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#3 Scott S

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Posted 06 August 2003 - 08:02 AM

Yes, your page was one of the ones I came across in my hunt, though I kinda dismissed it since it is so very similar to Trader Vic's recipe. Given this, and your mention of the TV mix, makes me wonder if what I remember is anything like a real Mai Tai. This seems odd, since most the Mai Tais I've had at Chinese restaraunts I've tried are at least similar to what I remember. So I must be doing something wrong I guess, or East Coast Mai Tais are nothing like the real thing.

A Mai Tai should not be an overly sweet drink, there should be a very good balance between the sweet and the sour, and the almond flavoring should sit nicely in the background.

This is a pretty good description of what I remember though. We both use Myer's Dark, but I've used Appleton and Mount Gay for the gold. I don't think that either are too far off from Bacardi Gold to make the difference. And I did drop the simple syrup when I found it too sweet. One thing I could mention is that I think mine wasn't sour enough, yet I wouldn't go any heavier of the lime (which seemed right). Maybe a dash of sour mix or a touch of lemon?

I have one last bottle of TV mix, but I'll be hitting the store for more rum. Another night of mixing and tasting lies ahead. I can't wait until I get this right. Of course, I'm not looking forward to the next morning. :-)

#4 DrinkBoy

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Posted 06 August 2003 - 12:11 PM

What you get "used to" will very much determine what you think is "the right way". I am thankful that the version of the Mai Tai that I got used to originally was the Trader Vic version, and not the pineapple version.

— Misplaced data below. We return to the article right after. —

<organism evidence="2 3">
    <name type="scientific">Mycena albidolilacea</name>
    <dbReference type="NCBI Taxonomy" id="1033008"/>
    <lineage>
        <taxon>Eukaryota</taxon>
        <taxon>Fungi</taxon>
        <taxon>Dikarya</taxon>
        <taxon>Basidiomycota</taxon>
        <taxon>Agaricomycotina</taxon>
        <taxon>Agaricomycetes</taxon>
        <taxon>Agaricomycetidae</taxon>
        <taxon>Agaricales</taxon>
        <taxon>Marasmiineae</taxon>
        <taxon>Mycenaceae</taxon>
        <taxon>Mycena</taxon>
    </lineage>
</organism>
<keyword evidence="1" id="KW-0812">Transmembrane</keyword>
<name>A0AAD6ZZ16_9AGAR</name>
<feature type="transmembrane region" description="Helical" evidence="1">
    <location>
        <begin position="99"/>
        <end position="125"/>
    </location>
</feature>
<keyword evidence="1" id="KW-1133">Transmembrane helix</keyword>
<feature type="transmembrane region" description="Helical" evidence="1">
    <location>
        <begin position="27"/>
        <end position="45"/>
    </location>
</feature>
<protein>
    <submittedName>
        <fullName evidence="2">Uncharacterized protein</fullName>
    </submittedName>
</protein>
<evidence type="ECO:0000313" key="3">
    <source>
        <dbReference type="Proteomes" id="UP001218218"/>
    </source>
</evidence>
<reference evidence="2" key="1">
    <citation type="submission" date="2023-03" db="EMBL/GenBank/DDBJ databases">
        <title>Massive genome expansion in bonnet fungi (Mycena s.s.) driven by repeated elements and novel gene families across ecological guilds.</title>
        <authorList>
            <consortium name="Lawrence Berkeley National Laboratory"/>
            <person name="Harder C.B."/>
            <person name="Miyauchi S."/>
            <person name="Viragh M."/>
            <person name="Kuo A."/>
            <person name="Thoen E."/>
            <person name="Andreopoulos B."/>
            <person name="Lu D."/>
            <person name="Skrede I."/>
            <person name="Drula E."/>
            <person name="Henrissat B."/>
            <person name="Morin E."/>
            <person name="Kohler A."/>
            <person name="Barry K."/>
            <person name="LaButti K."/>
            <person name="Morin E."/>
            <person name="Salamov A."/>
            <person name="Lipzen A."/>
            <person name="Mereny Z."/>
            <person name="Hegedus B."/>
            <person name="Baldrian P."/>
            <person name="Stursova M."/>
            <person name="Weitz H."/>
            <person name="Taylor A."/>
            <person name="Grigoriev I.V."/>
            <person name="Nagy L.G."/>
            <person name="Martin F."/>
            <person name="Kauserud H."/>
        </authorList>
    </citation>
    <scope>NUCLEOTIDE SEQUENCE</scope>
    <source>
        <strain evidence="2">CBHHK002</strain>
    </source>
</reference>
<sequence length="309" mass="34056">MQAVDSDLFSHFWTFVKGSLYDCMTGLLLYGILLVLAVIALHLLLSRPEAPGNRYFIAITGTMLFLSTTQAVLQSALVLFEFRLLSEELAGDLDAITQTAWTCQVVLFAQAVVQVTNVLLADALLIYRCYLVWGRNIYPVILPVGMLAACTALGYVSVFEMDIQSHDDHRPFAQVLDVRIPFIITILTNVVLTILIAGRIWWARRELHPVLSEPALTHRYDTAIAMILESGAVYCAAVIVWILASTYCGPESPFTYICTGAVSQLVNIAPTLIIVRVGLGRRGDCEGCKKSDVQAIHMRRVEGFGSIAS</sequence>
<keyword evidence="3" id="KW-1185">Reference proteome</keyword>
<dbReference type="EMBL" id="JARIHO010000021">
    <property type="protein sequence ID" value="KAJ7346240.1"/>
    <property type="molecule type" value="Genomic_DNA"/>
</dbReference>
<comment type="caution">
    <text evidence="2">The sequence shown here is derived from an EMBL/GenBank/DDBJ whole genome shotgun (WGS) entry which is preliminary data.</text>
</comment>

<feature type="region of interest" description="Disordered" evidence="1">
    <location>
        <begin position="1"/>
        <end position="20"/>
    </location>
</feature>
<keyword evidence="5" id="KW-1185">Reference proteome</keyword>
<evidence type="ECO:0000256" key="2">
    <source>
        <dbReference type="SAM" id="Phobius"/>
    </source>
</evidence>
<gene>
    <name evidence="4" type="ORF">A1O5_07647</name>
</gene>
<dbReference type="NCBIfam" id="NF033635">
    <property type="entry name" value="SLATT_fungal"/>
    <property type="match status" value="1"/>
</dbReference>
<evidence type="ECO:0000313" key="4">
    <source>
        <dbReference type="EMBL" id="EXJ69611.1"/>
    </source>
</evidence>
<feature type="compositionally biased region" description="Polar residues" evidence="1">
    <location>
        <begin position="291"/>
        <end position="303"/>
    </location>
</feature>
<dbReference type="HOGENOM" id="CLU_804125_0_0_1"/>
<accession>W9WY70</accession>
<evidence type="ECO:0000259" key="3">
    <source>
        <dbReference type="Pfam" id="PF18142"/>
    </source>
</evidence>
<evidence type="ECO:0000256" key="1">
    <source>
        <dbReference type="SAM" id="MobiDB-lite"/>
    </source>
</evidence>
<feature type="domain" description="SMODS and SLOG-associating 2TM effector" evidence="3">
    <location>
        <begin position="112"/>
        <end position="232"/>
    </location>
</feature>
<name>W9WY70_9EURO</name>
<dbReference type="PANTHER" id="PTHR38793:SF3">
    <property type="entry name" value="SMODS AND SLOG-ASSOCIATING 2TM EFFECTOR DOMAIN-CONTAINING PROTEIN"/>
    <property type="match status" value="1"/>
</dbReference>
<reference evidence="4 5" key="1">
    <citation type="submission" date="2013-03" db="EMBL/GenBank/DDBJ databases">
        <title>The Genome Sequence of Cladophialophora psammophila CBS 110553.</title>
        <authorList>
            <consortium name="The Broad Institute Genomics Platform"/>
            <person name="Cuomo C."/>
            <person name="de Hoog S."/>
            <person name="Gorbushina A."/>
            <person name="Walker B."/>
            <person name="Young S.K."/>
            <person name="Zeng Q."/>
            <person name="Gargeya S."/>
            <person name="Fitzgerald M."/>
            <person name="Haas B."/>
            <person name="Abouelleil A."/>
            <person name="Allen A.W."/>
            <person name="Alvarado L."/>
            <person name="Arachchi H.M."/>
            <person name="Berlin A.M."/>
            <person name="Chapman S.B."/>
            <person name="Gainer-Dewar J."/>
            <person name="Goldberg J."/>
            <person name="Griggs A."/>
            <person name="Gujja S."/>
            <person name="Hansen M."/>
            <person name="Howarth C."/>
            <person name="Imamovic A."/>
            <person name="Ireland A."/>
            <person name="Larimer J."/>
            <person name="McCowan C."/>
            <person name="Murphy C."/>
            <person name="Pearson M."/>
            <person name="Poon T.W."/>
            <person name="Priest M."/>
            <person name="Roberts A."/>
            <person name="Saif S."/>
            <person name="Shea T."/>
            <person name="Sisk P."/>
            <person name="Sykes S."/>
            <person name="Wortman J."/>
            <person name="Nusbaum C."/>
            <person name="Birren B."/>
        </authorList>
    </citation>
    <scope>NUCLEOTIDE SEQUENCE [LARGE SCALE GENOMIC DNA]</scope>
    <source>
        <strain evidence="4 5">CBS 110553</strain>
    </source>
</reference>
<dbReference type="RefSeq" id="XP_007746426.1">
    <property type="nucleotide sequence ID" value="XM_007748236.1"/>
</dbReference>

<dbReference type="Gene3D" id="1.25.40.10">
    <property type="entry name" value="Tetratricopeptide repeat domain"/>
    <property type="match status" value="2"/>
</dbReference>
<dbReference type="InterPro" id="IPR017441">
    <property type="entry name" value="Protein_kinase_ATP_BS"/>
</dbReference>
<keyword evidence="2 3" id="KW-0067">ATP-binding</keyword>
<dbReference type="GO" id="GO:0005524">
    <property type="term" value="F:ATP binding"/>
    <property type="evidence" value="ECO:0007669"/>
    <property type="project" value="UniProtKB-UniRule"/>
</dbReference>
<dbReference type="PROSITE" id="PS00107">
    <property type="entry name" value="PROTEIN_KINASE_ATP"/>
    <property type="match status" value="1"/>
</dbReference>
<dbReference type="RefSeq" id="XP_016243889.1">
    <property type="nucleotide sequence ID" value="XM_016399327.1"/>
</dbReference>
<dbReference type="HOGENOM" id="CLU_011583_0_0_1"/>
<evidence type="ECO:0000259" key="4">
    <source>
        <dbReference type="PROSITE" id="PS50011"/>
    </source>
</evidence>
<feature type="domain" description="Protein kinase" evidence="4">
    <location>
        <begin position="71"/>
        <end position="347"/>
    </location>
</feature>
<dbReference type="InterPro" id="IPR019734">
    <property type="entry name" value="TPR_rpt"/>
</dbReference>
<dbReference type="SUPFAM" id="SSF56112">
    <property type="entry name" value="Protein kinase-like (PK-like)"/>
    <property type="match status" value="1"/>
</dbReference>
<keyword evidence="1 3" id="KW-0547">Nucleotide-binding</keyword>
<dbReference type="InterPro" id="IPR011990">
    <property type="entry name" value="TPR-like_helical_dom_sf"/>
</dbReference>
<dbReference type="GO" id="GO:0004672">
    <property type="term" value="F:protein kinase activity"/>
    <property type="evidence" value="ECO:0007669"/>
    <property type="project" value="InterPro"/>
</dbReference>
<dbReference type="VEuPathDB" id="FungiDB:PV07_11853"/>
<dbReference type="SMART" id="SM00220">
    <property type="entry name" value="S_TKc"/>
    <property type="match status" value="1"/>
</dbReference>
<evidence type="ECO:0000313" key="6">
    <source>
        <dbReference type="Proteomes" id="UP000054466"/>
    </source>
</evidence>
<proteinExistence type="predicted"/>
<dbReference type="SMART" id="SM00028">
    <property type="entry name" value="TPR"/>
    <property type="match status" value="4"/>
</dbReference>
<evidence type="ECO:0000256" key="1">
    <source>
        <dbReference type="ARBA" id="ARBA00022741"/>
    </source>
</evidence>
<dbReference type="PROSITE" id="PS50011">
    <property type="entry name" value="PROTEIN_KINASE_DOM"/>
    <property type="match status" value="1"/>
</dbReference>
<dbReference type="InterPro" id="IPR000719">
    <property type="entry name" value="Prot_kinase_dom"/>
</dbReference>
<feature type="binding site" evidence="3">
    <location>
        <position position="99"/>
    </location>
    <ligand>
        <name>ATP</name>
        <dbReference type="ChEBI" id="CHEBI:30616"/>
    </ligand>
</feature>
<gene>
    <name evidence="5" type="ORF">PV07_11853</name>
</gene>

To help figure out if the base ingredients you are using are the right ones, mix up a Mai Tai according to what you find on my site (or similar).

If it is too sweet, then add a dash of lime juice, stir, then try again. (don't use "sour mix", or any commercial lime juice stuff)

If it isn't sweet enough, then try to notice how much you can distinquish the almond flavoring, if very slight, then add extra orgeat to sweeten, otherwise use the orange curacao to sweeten. If the sweet and sour is over-powering the rum, then add more rum :-> With a little gentle tweeking like this you should be able to determine if this recipe is along the lines of what you are wanting... This is essentially the way that I arrived at the recipe that I list on my site, which ended up very similar to the TV recipe... although mine doesn't use simple syrup.

A lot of bartenders that I ask about how they do their Mai Tai's just say "rum and a bunch of juices". And chinese restaurant bartenders aren't any different. If the "Mai Tai" becomes one of their mainstays, then they will over time "perfect" their recipe in one direction or another, but who's to say if they end up using the TV recipe, or something else.

Back in the original days of the Mai Tai, this was one of TV's prized recipes. You'll note that in none of the TV books of the day will you find it listed. This meant that when a TV customer went to another bar, and asked for a Mai Tai, it was necessary to "re-invent" it based on whatever the customer could tell them that they thought they tasted. This is why there are several variations that all go by the same name.

-Robert
www.DrinkBoy.com

#5 eje

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Posted 18 August 2008 - 08:04 AM

I've been digging this Mai Tai recipe lately:

1 1/2 oz Appleton V/X
3/4 oz St. James Ambre Rhum Agricole
2 tsp. Luxardo Triplum
3 tsp. Homeade Orgeat
Juice 1/2 lime

Stir with ice, garnish with mint sprig.

I like it, as it is a bit dryer than the traditional Trader Vic recipe.
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#6 thirtyoneknots

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Posted 18 August 2008 - 09:20 AM

I've been digging this Mai Tai recipe lately:

1 1/2 oz Appleton V/X
3/4 oz St. James Ambre Rhum Agricole
2 tsp. Luxardo Triplum
3 tsp. Homeade Orgeat
Juice 1/2 lime

Stir with ice, garnish with mint sprig.

I like it, as it is a bit dryer than the traditional Trader Vic recipe.

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How is it dryer? The rum quantity is essentially the same but you've backed off on 1/6th of the sweetener while coming off 1/2 on the acid. Or maybe we're used to different versions; I make them more or less like the $100 Mai Tai on the Beachbum Berry website, except I normally do all Orgeat vs half and half with simple, and at all costs I avoid the Trader Vic's syrup line.
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#7 eje